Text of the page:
Bull. Spec. CORESTA Congress, Yokohama, 1996, p. 208, S7

Evaluation of fast gas chromatography for the analysis of tobacco components

YANG S.S.; SMETENA I.
Philip Morris USA, Research Center, Richmond, VA, USA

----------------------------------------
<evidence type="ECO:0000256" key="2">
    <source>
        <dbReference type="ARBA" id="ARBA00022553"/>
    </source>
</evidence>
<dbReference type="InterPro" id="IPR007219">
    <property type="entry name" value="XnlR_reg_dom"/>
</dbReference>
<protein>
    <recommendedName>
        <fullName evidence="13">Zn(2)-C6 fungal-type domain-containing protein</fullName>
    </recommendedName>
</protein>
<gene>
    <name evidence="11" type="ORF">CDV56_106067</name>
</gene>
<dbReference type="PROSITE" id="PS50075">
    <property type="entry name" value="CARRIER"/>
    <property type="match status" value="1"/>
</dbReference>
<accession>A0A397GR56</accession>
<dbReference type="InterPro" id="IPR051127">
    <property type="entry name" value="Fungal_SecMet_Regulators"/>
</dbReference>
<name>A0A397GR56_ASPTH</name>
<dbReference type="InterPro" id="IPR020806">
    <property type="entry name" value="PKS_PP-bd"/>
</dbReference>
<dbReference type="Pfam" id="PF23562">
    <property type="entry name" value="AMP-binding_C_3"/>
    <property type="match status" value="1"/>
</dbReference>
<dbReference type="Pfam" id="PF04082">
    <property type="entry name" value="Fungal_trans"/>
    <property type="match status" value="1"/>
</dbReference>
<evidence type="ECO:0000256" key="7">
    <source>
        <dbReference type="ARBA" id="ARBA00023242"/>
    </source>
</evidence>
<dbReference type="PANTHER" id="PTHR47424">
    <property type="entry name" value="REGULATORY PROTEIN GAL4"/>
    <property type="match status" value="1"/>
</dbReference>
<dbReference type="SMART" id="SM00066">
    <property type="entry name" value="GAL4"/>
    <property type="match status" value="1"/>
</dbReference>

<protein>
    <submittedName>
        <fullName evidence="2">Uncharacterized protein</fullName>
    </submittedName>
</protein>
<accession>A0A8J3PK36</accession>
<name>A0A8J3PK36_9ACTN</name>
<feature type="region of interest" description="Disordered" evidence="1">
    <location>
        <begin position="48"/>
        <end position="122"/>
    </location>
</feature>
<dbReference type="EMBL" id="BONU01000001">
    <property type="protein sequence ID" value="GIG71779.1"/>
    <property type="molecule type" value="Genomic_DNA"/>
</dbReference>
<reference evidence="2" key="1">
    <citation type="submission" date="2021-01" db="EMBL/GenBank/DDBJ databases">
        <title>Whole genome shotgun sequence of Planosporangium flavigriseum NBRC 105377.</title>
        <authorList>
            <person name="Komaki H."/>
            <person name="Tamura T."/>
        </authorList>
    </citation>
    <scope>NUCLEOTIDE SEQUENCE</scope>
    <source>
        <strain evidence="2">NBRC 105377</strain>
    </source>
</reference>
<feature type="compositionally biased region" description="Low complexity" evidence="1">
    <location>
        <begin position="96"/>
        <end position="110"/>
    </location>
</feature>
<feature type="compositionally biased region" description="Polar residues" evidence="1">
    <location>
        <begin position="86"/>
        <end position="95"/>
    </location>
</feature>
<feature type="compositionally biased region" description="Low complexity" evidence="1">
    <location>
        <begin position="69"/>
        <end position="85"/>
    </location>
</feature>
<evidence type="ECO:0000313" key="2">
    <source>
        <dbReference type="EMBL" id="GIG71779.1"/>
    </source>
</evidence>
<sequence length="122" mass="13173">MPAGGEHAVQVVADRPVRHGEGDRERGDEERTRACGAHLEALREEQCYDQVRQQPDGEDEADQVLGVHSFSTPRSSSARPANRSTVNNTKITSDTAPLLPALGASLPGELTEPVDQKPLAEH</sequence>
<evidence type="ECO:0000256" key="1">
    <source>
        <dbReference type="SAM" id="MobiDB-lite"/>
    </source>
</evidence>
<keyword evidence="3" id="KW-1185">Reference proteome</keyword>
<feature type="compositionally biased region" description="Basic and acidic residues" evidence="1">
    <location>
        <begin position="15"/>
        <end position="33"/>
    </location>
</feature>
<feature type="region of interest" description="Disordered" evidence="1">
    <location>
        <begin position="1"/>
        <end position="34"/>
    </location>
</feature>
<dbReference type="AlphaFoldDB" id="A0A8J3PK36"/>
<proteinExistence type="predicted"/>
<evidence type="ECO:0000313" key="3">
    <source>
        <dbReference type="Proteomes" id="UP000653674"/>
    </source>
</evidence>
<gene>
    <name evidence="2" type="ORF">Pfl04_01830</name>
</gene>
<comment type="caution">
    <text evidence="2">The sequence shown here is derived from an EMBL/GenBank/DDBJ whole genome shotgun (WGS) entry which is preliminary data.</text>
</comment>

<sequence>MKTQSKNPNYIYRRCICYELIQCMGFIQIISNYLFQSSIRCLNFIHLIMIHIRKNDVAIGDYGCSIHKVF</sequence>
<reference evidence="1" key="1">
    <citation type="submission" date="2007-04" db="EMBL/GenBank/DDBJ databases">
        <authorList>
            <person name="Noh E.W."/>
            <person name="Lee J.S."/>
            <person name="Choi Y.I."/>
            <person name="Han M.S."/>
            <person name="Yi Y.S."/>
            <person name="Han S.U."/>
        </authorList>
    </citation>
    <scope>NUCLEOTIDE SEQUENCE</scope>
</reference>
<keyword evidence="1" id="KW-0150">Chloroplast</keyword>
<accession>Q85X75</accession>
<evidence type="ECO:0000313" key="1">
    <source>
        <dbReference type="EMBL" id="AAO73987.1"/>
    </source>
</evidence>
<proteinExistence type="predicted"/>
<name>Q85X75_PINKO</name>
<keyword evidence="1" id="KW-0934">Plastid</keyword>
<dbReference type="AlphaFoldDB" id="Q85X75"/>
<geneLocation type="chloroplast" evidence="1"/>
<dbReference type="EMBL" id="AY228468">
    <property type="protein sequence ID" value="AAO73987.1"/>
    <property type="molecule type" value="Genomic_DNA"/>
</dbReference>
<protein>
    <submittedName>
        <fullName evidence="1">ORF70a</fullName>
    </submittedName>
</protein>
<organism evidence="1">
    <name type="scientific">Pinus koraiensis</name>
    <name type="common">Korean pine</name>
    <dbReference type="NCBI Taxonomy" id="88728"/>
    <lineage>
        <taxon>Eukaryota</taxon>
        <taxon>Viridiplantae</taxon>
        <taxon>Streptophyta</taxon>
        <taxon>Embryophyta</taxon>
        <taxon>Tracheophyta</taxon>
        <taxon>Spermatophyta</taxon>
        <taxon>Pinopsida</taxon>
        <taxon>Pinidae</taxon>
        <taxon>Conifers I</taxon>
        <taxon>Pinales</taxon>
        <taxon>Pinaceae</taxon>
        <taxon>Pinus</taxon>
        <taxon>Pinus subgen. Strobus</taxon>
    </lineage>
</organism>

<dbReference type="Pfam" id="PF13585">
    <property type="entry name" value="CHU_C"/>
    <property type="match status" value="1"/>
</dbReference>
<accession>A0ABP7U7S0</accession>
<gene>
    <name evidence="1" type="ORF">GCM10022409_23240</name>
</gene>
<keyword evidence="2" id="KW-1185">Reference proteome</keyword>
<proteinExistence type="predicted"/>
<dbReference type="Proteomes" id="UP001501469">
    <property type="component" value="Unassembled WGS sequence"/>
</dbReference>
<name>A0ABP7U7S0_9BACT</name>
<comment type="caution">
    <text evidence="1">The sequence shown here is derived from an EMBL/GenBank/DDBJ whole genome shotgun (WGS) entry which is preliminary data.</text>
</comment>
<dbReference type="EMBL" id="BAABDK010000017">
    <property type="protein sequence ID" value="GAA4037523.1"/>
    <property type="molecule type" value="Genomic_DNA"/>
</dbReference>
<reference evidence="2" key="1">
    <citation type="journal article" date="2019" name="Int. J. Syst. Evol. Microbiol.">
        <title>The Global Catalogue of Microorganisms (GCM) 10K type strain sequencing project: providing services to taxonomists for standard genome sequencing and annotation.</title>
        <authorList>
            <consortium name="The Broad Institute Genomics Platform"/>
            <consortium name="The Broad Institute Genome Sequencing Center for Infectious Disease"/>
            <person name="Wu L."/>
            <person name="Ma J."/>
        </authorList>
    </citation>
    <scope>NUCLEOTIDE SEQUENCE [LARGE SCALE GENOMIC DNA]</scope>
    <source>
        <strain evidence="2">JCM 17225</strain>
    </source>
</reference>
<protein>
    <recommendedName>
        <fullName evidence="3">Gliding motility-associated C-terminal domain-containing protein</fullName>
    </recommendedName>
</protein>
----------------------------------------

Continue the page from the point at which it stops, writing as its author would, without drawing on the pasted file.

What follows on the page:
Combining experimental skills and novel technologies, gas chromatographic analyses of tobacco can be shortened from 30-60 minutes to several minutes. The dramatic increase in separation speed is achieved with little or no cost in the separation quality. The "fast" approach is not just for time-saving, but also for increasing mass sensitivity and reducing decomposition of labile or active compounds in the GC inlet or during the separation process. Kentucky reference cigarettes - 1R4F were used as samples to optimize experimental parameters for fast GC analysis. Short, narrow bore columns with thin film stationary phase were used to speed up the elution and to minimize the reduction of column efficiency. GC was operated in a constant column flow mode for faster elution of long-retained compounds at lower temperatures. GC profiles of tobacco samples were completed within 1-5 minutes. However, improving detection sensitivity of target compounds by the frequently used splitless injection technique proved to be difficult in fast GC. Sample capacity was limited by the use of small columns and problems associated with evaporation and/or condensation of solvent in the capillary column became more severe. Although the desired sensitivity for the analytes was partially compensated by the increased mass concentration in the narrow peaks produced by rapid elution, other alternative methods were pursued for further improvement. One of the possible ways to minimize the above problems is introducing samples into GC in a solvent-free mode, such as using the newly developed headspace technique - solid phase microextraction (SPME). In SPME, tobacco volatiles were adsorbed on a silica fiber coated with a thin film of polymer and were subsequently desorbed from the fiber in the hot injection port. The above general approaches were applied to the analysis of specific tobacco components, such as alkaloids. The determination of nicotine and several minor alkaloids was achieved in several minutes with resolution and efficiency comparable to that of an established, 30-minute GC procedure. The potential of using fast GC for the determination of other tobacco components also were evaluated.